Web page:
I picked up this little book because I'm interested in building campaign worlds; three years ago I ran a Pathfinder space fantasy game in my own setting, and looked for tips about how to do it. With that in mind, I have to say that the name of this book doesn't reflect its contents very well. It does have a lot of good information for GMs who are planning events, especially for gaming clubs and conventions. It doesn't have a lot for those who are developing home-brewed settings for their own private home campaigns.
Presented below is a quick summary of each chapter in the book, including what I liked or didn't like about each of them.
- Part 1, “World Building,” provides information about just what it says. It was particularly interesting for me to see suggestions for what other people think should or should not go into content for Savage Worlds.
- On a side note, it became very apparent to me that I write content for this blog differently from how a lot of SW content is created.
- Part 2 is “Savage Worlds for All Ages.” It provides lots of suggestions for running club-related games, which is something that I really enjoyed doing back in college. As a teacher, I've considered the idea of starting a gaming club at school, but have not yet tried to do so.
- Part 3, “Risks and Reversals,” is an interesting look at one style of adventure design. It gave some good insight into how the GM can inject dramatic turnarounds into the game.
- “High-Powered Games,” Part 4, had what I think is some good advice, but it's of less interest to me because I tend to start a campaign at the beginning of the school year and finish it by the end, meaning that campaigcharacters don't become that high in power.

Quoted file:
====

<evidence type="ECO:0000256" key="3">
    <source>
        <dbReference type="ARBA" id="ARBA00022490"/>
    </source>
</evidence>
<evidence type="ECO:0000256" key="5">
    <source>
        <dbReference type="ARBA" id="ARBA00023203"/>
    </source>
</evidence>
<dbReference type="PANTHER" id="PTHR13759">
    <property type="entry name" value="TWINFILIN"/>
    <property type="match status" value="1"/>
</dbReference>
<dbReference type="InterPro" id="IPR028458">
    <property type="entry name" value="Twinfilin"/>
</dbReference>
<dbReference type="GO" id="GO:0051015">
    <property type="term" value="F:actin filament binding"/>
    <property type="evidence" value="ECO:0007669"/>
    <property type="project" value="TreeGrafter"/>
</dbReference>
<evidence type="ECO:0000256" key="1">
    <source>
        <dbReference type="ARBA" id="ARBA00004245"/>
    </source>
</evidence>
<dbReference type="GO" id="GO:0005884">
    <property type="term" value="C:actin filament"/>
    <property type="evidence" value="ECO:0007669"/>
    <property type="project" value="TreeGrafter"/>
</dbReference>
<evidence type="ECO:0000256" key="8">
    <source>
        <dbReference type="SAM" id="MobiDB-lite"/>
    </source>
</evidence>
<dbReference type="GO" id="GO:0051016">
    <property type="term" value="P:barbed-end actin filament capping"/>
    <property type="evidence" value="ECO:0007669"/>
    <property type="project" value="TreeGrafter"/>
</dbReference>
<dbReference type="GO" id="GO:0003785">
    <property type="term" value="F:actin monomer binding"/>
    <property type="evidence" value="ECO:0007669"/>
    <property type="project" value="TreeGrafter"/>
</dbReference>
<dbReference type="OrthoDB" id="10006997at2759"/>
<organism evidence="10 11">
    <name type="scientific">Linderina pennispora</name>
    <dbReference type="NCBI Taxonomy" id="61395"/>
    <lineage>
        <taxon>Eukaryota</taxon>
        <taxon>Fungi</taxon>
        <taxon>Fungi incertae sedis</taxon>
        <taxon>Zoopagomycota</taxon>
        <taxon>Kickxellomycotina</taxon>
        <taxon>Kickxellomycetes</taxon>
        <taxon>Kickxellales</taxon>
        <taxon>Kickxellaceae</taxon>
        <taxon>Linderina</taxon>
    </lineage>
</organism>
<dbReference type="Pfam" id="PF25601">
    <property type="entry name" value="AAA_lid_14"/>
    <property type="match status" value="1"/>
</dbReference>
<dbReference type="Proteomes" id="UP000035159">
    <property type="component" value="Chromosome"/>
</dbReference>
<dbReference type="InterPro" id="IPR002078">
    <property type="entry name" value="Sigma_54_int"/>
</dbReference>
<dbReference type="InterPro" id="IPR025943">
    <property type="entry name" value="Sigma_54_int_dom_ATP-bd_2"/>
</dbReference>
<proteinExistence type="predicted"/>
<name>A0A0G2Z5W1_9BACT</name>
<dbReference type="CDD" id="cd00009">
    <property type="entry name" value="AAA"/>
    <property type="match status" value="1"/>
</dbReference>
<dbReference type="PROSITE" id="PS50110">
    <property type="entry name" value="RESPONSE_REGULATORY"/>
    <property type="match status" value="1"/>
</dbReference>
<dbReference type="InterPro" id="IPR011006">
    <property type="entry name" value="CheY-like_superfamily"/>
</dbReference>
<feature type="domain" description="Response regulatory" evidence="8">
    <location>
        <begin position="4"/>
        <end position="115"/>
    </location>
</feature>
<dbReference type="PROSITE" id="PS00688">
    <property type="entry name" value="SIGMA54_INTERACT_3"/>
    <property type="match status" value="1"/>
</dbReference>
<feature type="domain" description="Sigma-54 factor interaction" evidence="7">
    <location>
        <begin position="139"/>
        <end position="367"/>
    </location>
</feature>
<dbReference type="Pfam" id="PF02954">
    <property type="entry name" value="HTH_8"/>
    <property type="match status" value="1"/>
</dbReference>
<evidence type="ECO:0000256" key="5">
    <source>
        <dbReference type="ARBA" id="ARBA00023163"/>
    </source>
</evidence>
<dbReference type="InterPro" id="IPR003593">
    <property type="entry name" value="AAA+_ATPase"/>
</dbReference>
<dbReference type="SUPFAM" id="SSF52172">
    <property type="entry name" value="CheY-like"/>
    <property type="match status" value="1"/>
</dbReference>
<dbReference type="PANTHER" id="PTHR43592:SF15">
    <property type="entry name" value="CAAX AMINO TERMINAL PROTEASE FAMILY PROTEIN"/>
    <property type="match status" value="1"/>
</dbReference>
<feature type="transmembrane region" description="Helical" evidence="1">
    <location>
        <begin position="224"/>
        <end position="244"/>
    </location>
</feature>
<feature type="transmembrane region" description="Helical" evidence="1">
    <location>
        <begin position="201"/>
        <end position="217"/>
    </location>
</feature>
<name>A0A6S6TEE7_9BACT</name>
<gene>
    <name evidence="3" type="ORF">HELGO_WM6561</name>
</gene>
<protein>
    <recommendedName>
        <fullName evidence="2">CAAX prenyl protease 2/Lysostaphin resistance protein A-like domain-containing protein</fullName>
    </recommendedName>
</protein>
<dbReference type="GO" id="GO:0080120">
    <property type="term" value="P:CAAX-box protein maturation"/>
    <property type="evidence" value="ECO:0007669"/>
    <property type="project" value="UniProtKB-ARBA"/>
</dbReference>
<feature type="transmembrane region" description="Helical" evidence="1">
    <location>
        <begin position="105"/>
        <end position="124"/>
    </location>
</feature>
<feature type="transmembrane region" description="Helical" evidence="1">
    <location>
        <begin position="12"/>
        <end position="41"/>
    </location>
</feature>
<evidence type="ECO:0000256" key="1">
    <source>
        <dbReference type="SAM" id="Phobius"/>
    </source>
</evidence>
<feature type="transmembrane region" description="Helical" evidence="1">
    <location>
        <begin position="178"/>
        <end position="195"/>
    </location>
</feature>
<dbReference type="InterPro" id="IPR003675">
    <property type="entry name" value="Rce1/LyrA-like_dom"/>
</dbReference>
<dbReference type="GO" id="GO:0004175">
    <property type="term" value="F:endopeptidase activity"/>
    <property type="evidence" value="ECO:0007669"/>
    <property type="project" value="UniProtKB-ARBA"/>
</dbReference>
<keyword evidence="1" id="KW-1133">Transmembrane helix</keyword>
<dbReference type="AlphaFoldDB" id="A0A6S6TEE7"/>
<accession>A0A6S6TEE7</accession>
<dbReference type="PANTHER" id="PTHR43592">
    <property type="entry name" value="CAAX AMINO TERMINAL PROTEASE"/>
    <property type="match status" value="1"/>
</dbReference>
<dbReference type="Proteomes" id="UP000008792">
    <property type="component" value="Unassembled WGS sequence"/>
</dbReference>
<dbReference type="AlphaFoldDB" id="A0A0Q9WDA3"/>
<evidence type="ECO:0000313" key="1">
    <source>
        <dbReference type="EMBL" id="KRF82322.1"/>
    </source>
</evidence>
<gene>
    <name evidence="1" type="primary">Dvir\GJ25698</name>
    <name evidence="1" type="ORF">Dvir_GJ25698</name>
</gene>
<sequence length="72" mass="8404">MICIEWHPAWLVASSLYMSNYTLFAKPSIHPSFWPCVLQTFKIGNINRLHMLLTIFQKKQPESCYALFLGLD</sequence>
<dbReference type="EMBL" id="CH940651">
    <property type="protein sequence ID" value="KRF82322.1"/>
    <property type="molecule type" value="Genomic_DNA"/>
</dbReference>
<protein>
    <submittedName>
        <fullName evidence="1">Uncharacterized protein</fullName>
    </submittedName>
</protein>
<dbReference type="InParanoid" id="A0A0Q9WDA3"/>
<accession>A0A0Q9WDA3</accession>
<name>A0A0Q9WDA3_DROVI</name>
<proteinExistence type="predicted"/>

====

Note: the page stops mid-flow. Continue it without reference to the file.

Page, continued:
- Part 5, “Building Your Tribe,” was perhaps the most interesting article for me. It focuses on running games at conventions, which is something I really enjoy doing. There was lots of good advice for doing so in this one.
- “Turning Your Ideas into SWAG” is Part 6. I found this one interesting, too, as I've thought about that idea in the past, but it's not something that I'm ready to try doing yet.
- Part 7, “The Long Game,” has some interesting history of Deadlands, and suggestions for managing development when running multiple campaigns that all build up a combines history of the setting.
- Parts 8 and 9, “Anecdotes” and “Under the Hood,” are more of a hodgepodge, with bits about many different elements of the game. They were interesting, too.
All in all, I enjoyed reading this book, but I think the name could be more accurate. At $19.99, I'm satisfied with my purchase.